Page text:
Inside a Soviet-era Underground Nuclear Missile Base – Seriously, We’re All Going to Die
Twelve levels underground, inside a self-contained Soviet-era strategic nuclear missile force base, hanging out with a Ukrainian soldier, his job was to reside forty-five days at a time down here, inside the unified control center, awaiting orders from the Soviet Union’s top-brass. Those orders would be instructions to launch one of ten Inter-Continental Ballistic Missiles, with charming names like “Satan” and “Iron Maiden”, aimed directly at United States population centers and military targets, theoretically giving the Soviet Union a first-strike advantage, and reducing the USA to an even more complete collection of rag-tag post-apocalyptic roaming-murder-gangs.
This is the Strategic Missile Base “Pervo Maysk”. Located in the middle of nowhere, a long way from Kiev and Odessa, away from population centers, surrounded by sunflower fields, in the quiet Ukrainian countryside. Like an iceberg, above the surface Pervo Maysk shows only a hint of what lies beneath. There’s a few light-weight fences, some electrified rusty barbed-wire, and a small collection of buildings – disguising a real, cold-war-era, underground, Soviet Union nuclear missile base.
Beneath the surface, not so long ago, an array of locked-and-loaded nuclear missiles were ready to go. The earthquake-proof command center controlled various other nuclear missiles, dotted around the nearby vicinity. These days, the facility has been decommissioned – but almost perfectly preserved – including “the” launch button, located in a tiny submarine-like room a very long way beneath the surface. Yes, I pressed it. The control panel lit up, to simulate (I hope) a launch of ten ICBM’s. There were many buzzing sounds, and we joked about aiming the warheads at Mar-a-Lago.
What can I say? They’re a funny old thing, nuclear weapons. From the heartland of America, to the Siberian plains in Russia, millions of people work many hours each week, in jobs they mostly don’t like, to pay taxes and fund an arms-race that will likely destroy the human-race. Every nation with nuclear weapons repeats the same mantra – these weapons will only be used in self-defense, and it’s all about keeping a balance of peace. Thousands of these weapons, ready to go, in various countries across the planet, sitting on a hair-trigger. An arsenal so intense, that one day there is little doubt we will change Earth forever – peacefully.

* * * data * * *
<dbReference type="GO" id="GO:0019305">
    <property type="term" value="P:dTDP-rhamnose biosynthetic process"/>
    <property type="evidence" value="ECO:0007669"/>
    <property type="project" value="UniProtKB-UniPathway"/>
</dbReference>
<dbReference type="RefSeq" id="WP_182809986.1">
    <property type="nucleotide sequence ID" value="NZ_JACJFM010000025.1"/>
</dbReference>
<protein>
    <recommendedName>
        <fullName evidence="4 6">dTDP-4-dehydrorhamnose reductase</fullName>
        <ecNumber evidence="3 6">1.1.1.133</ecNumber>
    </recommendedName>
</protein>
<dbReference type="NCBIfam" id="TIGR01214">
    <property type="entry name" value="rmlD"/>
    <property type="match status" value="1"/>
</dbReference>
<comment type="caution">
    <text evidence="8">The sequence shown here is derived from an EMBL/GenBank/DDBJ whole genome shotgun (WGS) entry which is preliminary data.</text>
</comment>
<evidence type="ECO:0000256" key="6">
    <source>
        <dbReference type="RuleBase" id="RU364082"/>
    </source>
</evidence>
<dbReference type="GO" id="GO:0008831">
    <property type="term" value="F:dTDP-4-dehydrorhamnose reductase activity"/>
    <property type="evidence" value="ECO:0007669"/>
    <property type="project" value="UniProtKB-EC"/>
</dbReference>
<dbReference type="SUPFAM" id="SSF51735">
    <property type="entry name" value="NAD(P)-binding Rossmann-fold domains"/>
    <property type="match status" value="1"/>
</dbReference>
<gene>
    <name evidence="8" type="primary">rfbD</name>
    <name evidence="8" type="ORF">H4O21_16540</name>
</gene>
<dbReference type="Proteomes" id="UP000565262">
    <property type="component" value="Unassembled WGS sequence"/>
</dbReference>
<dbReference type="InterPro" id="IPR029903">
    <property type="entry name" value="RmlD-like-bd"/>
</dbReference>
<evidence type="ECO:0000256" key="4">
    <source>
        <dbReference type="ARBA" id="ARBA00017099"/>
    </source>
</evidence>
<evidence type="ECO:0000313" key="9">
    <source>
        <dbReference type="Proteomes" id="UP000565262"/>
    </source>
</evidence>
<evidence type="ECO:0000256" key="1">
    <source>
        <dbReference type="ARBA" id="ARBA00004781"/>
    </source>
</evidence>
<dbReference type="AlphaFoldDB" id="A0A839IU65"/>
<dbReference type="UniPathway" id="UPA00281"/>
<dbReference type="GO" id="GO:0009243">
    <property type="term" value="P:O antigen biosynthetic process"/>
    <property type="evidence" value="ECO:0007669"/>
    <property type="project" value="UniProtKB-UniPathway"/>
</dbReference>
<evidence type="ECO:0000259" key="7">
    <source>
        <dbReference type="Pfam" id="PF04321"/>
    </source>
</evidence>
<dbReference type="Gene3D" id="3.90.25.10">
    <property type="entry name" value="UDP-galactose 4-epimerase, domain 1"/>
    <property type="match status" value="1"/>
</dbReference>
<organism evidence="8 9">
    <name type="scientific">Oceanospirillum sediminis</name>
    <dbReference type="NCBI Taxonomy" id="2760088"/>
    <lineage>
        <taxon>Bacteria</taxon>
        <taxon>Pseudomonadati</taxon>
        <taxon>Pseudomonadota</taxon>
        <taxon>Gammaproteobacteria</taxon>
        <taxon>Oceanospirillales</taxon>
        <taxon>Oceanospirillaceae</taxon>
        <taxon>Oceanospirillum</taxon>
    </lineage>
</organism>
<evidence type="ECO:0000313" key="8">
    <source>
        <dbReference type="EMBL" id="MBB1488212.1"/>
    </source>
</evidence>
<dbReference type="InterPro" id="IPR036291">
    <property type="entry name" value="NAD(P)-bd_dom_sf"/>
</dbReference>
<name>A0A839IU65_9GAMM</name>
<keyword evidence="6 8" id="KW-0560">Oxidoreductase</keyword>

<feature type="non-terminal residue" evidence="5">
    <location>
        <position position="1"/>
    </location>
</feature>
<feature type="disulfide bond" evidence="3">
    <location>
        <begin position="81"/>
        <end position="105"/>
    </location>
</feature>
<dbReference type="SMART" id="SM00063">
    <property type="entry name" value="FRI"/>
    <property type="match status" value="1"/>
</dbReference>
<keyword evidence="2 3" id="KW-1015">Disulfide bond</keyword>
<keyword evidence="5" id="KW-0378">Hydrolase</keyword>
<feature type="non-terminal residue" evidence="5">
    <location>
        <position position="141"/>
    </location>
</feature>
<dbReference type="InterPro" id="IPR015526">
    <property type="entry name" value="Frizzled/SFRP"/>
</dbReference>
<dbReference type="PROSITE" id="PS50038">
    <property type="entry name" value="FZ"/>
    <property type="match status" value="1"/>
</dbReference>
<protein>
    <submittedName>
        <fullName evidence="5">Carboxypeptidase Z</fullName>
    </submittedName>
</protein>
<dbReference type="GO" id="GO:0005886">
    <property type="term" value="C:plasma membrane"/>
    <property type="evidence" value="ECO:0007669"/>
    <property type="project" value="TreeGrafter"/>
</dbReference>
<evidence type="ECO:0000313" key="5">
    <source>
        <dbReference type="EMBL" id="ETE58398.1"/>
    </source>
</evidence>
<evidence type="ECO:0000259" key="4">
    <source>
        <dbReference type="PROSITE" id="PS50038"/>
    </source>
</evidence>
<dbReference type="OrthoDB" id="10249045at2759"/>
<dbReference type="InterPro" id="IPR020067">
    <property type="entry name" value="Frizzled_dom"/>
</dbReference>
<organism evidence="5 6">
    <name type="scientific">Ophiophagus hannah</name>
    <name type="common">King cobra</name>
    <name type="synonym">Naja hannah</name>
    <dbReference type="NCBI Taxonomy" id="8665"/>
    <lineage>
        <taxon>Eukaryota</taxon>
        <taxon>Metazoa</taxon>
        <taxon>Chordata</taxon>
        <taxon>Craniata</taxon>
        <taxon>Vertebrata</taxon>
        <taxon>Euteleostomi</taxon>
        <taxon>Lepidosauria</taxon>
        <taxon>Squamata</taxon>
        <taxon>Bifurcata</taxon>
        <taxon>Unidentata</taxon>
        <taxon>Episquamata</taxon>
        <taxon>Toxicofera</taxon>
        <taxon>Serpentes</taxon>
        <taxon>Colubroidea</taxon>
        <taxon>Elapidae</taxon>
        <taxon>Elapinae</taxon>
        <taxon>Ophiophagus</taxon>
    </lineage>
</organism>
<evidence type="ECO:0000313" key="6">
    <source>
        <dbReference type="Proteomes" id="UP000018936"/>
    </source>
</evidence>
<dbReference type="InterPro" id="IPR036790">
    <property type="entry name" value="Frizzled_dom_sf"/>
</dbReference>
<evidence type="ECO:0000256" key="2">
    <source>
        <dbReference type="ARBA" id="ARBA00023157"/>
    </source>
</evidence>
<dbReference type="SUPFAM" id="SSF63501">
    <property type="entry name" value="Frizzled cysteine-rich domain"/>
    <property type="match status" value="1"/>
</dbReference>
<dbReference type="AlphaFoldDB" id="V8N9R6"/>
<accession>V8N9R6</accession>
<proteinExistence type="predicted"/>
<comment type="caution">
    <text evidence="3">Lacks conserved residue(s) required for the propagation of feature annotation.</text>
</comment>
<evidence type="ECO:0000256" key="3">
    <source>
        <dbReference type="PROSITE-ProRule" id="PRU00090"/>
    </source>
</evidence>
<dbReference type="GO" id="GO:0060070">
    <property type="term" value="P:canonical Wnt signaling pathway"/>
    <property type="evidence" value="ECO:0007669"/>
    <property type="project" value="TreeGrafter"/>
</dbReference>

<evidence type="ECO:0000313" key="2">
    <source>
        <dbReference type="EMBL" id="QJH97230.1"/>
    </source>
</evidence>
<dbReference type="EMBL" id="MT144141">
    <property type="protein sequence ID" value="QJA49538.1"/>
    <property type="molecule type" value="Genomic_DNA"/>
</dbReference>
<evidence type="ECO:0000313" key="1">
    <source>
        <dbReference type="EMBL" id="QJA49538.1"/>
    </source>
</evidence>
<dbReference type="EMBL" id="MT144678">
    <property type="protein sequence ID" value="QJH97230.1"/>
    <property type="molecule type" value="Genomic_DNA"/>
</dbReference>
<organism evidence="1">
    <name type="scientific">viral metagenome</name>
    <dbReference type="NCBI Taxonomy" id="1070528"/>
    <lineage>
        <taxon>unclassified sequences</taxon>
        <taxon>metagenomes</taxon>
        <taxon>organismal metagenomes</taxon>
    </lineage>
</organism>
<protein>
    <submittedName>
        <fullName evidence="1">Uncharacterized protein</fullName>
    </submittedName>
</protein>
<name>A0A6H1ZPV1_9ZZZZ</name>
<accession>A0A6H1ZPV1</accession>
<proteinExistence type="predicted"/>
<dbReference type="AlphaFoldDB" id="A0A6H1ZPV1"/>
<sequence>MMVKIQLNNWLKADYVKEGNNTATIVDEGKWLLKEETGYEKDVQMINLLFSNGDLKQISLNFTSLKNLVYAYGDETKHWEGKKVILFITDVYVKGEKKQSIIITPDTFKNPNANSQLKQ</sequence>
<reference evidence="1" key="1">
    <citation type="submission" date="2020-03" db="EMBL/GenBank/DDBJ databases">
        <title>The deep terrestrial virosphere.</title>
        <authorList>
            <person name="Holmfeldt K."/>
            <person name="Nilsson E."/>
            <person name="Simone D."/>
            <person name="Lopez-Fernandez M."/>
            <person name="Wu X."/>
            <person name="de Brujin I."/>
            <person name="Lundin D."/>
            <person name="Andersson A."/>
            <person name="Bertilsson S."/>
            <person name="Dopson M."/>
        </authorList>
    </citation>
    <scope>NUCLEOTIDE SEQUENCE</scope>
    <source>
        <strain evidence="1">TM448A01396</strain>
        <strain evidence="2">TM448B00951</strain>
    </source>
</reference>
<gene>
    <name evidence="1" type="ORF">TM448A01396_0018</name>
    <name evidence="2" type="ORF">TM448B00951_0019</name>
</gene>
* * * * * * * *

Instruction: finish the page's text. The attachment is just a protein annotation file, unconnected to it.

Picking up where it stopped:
We’re well and truly powerless to stop the madness. Maybe, we never stood a chance. Was it complacency and apathy that got us to this point? Or our voluntary support for a decades-old conga-line of democratically elected leader-demons, spending with impunity the fruits of our labour on upgrading, maintaining, and enhancing these peace-keeping weapons of unfathomably powerful destruction? Probably, we’ll never really know how it happened, when it happens.
Global thermonuclear war, as Matthew Broderick has been trying to tell us since 1982, is a lose-lose proposition. There are no “acceptable losses” or “first-strike advantages”. It doesn’t matter where you live, there’s no escaping the consequences. These weapons are real, there’s already too many, and the power of just one would cause a single-event death-toll higher than anything we have ever seen, in the history of the world.
Sadly, the system of mutually assured destruction has been entrenched into permanence.
And, we’re tick-tocking ever closer to the end-game.
But maybe, maybe, there is some good news.